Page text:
Firefighter Rob Verhelst ran the marathon of the 2011 Ironman Wisconsin in full gear and has since repeated that awareness effort in 9 other full distance events and a few Halfs. But Fireman Rob is not yet done.
Slowtwitch: It is good to chat with you Rob.
Rob Verhelst: Thanks for the platform to spread the message.
ST: Most of us in the triathlon world have now either seen you in action live or in pictures, or at the very least heard of you, and that is something many professionals can't claim. Is that a bit strange to you?
Rob: It is a bit strange and humbling to have this wide reach through such a vast and amazing community. The triathlon world is an eclectic group of individuals and I am very proud that the message of inspiration has traveled through many different avenues to reach all of these people.
ST: When you first set out to participate in Ironman Wisconsin and decided to handle the marathon in your firefighter kit, we assume that you meant that as a one-time effort.
Rob: That is very true. I did it in July 2011 in Racine for the 70.3 to test it out for Ironman Wisconsin in September 2011. These were going to be the two times and then I was to be done. Although, after 2011 IM Wisconsin, the mission and message was so well received that we had to reassess that idea. This affected so many people that day that there was an opportunity to create a buzz and inspire others to do the same and be part of something bigger than themselves.
Thus, the Fireman Rob persona was created and manifested into not just a mission but a mantra or symbol of what is possible when your strength is in your passion.
ST: Who actually first coined the term Fireman Rob?
Rob: That is a great question and I think it came about after the 2011 Ironman Wisconsin when my last name, Verhelst, is not the easiest to pronounce. Someone, I can’t remember who, suggested Fireman Rob and I stuck.
ST: Do you still work as a fire fighter?
Rob: I still work as a full time firefighter for the City of Madison, Wisconsin Fire Department. I have been with the department since October 2000 as a firefighter/EMT.
ST: Have you inspired any of your co-workers to try triathlon, in regular running gear of course?
Rob: It has been amazing the number of firefighter, police officers, and military members that I have talked with about their efforts in being part of something bigger by doing 5k to marathons to Ironman. There are many doing it in gear or doing it to support a cause. This is the most rewarding part of the past two years is being able to inspire and motivate others, along with being a part of this bigger brother and sisterhood of the civil service community.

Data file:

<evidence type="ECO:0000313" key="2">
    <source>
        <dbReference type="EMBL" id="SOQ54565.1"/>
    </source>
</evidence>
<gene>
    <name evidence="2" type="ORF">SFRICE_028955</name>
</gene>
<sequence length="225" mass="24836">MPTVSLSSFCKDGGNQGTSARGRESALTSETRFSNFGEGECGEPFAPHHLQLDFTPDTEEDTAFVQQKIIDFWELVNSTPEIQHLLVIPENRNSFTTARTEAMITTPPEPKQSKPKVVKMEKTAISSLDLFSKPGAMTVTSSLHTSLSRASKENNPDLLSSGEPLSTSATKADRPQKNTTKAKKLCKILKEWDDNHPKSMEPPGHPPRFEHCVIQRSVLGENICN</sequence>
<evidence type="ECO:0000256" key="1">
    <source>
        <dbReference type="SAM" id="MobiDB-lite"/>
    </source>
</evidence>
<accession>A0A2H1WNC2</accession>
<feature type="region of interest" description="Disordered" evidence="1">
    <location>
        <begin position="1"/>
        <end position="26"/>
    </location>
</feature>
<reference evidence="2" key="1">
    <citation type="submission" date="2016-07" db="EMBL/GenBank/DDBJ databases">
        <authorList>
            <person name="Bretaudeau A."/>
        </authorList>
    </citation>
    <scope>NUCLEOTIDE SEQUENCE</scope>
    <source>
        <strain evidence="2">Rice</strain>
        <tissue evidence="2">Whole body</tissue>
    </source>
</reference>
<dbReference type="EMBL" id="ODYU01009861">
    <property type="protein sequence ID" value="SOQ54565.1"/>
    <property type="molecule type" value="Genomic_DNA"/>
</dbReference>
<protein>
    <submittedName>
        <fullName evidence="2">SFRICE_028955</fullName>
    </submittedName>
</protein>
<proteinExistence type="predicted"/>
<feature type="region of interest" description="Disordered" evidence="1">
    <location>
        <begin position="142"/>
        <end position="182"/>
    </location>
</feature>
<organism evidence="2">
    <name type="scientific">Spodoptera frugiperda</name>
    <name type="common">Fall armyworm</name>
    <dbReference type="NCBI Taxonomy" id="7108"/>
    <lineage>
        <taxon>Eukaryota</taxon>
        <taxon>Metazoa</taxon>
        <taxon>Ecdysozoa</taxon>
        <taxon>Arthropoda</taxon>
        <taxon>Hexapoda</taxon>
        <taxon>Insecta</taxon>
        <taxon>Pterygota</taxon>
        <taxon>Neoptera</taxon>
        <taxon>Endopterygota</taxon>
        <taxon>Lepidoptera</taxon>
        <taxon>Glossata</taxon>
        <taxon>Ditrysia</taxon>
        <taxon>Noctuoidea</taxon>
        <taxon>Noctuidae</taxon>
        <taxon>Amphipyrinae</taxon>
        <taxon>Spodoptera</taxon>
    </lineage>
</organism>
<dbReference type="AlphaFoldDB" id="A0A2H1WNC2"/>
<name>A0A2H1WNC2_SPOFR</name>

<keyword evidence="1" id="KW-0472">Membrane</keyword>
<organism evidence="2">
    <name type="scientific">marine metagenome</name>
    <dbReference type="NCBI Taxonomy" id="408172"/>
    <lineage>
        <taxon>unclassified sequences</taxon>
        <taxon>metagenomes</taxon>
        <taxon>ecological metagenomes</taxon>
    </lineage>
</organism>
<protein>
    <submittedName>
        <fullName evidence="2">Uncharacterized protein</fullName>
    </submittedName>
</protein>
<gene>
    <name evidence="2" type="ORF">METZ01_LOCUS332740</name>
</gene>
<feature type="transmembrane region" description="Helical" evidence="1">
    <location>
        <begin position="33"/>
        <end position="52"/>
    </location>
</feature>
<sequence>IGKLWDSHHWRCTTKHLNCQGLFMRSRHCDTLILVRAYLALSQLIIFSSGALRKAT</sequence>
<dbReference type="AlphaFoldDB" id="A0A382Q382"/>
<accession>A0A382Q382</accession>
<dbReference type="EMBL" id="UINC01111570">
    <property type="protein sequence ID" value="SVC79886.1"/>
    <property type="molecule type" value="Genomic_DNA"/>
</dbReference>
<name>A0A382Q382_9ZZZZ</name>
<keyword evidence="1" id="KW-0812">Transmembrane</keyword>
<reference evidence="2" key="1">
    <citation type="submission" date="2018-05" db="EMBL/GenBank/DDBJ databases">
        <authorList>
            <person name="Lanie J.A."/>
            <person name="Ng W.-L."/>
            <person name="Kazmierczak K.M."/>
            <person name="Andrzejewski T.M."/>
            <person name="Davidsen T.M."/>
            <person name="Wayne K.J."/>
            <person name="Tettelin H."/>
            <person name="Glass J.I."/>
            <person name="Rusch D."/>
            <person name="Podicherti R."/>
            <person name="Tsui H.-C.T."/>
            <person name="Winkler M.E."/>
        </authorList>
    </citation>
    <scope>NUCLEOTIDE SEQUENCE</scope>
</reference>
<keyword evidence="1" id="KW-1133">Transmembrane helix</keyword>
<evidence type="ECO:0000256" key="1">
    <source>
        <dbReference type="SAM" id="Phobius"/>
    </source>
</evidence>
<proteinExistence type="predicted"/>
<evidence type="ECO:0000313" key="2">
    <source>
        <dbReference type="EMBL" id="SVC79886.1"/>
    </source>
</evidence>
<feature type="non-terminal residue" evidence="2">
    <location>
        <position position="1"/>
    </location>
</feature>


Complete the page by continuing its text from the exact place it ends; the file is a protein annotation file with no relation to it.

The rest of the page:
ST: We know you were inspired by the events of 09-11, but what made you think that you ought to run/walk in full gear?
Rob: A lot of times people try to talk and tell you what is important or how things should be. Our family’s philosophy is different, in that, actions speak louder than words. This is what was behind the wearing of the full gear for the marathon portion of the Ironman races. It symbolizes the service, the strength and the pride that the fire service is about and I am yet one person of this great service with the honor of showing others in these competitions what is possible in this challenging world. The fire gear and symbolism of it brings up many different emotions to each individual and for that moment during the race, everything has a deeper meaning.
ST: By know, how many triathlons and stand alone runs have you done like that?
Rob: To date, I have done ten Ironman distance and three 70.3 distance races in full fire gear for the run portion. In 2013, there are seven Ironmans and three 70.3 distance races on the schedule.
ST: Was there any encounter before, during or after one of these events that touched you more?
Rob: Throughout this journey I have been moved by many different moments, people and experiences. Each race provides different challenges, different highs/lows, and different experiences. Through all these moments in times, there are memories made and character built. My favorite part of every race is not the finish but the last 10 miles of the marathon. I meet the most amazing people and get to hear their stories. This is also the time that I have to dig deep and I remember the support of my family and reasons for doing this. Your mind is the most valuable tool in your Ironman bag.
ST: Do you have an example of such an amazing last 10-mile person?
Rob: It’s hard to pick one that stands out, but one of the most memorable and critically helpful was Bonner Paddock. Bonner has cerebral palsy and is the founder of the OM Foundation. Bonner was doing the Ironman World Championships last year to raise funds and awareness to the foundation and prove to others with disabilities and those without that anything is possible.
Well, with about 3 miles to go from the finish of the race I was spent and knew I hadn’t seen Bonner yet. Lone behold right before the final hill on the Queen K, Bonner comes shuffling by me saying, “Rob, we’re going to do it…I’m sorry but I can’t stop or won’t be able to start again.” That made me laugh and smile in a time when I was feeling the pain. It gave me the start to get going and finish for those who can’t.